To the editor:
I am writing in reference to Michael Kelly’s response (Public Forum, Jan. 11) to Ms. Henderson’s letter (Jan. 4) celebrating her recently obtained affordable health care. Mr. Kelly takes issue with the Affordable Care Act and those that qualify for low premiums. He believes those who pay little or nothing for health care are a “charity” and lists all of the costs of providing care for these “charity” cases.
As Mr. Kelly considers himself a critical thinker, I assume he has considered the cost and impact on a nation when millions of citizens have no health insurance. What is the cost of low productivity or lost employment due to illness? Are sick children able to perform well in school? What is the cost to families that are stressed due to concerns over inadequate health care? How do stressed individuals participate in their community? What is the cost of providing crisis health care, versus preventative health care? What is the ethical and moral cost to a nation that does not value the health of its citizens? There are many costs to not providing health care, including human suffering.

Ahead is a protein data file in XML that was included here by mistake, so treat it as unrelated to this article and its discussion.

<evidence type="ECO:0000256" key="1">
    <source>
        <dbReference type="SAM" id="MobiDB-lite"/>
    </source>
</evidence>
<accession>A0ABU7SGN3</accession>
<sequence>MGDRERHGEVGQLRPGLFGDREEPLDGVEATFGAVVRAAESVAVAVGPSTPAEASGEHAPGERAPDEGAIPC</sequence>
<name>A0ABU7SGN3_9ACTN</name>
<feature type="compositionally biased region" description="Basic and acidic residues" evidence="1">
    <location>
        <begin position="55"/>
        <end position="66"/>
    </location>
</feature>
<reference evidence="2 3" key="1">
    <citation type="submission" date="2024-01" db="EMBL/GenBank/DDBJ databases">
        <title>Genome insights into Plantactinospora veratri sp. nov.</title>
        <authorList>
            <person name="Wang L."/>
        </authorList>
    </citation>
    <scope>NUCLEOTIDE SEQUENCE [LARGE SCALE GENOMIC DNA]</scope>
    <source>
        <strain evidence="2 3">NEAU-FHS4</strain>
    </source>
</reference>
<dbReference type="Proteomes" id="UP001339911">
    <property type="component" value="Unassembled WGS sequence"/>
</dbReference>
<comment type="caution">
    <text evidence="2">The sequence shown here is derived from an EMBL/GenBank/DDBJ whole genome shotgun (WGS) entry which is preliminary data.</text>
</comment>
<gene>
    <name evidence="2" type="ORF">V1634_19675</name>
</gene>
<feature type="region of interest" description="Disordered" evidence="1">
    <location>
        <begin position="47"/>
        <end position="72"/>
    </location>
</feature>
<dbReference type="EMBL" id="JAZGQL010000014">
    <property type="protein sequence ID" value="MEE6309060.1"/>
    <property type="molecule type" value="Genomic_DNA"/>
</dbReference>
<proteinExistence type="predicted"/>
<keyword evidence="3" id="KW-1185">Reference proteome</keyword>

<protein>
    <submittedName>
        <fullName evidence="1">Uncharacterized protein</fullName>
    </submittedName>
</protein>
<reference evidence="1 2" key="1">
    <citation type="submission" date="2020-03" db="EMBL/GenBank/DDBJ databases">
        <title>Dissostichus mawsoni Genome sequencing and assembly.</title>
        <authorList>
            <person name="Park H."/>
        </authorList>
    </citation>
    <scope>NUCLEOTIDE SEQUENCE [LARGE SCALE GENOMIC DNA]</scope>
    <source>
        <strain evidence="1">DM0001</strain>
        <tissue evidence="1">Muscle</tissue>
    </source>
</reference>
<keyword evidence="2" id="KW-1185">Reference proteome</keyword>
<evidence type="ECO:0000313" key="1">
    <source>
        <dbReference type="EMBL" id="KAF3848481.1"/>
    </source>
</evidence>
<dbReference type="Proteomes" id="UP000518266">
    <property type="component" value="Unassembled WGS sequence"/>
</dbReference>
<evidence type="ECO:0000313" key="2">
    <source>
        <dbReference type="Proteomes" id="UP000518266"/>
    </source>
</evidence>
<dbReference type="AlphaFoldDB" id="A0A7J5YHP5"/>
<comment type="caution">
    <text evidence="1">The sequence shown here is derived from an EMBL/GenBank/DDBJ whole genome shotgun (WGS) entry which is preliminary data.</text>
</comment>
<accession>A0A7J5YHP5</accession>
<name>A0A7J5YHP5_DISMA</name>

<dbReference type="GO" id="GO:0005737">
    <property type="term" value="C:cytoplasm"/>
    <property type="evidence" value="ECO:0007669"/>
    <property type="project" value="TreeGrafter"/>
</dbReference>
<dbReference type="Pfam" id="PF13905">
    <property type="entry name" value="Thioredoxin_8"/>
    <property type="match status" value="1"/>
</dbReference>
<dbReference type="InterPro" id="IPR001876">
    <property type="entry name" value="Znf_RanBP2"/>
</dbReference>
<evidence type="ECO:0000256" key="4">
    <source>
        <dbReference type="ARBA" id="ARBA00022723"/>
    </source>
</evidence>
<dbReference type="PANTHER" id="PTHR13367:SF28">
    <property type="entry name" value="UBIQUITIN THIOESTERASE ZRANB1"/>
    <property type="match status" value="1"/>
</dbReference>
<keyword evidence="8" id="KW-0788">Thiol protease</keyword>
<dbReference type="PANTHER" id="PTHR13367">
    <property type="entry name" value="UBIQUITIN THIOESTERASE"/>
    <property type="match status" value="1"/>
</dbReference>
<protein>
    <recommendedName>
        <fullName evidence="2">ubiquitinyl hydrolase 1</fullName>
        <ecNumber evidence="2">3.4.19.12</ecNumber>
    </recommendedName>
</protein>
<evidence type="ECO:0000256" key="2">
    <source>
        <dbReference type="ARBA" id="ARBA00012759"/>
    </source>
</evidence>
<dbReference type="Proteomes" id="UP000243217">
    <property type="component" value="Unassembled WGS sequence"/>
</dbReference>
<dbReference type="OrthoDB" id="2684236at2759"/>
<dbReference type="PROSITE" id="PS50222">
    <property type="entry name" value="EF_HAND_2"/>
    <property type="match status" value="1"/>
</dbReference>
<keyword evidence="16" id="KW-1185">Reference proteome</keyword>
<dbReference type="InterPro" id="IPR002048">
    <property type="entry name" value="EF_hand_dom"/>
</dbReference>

U.S. health care costs are higher than any other industrialized country and this cost is not reflected in the overall health of its citizens. I’m glad to know that Mr. Kelly has been fortunate enough to have health care. Affordable health care is not about charity but about allowing our fellow citizens to prosper. The classic Christmas tale of Mr. Scrooge apparently lives on in the 21st century.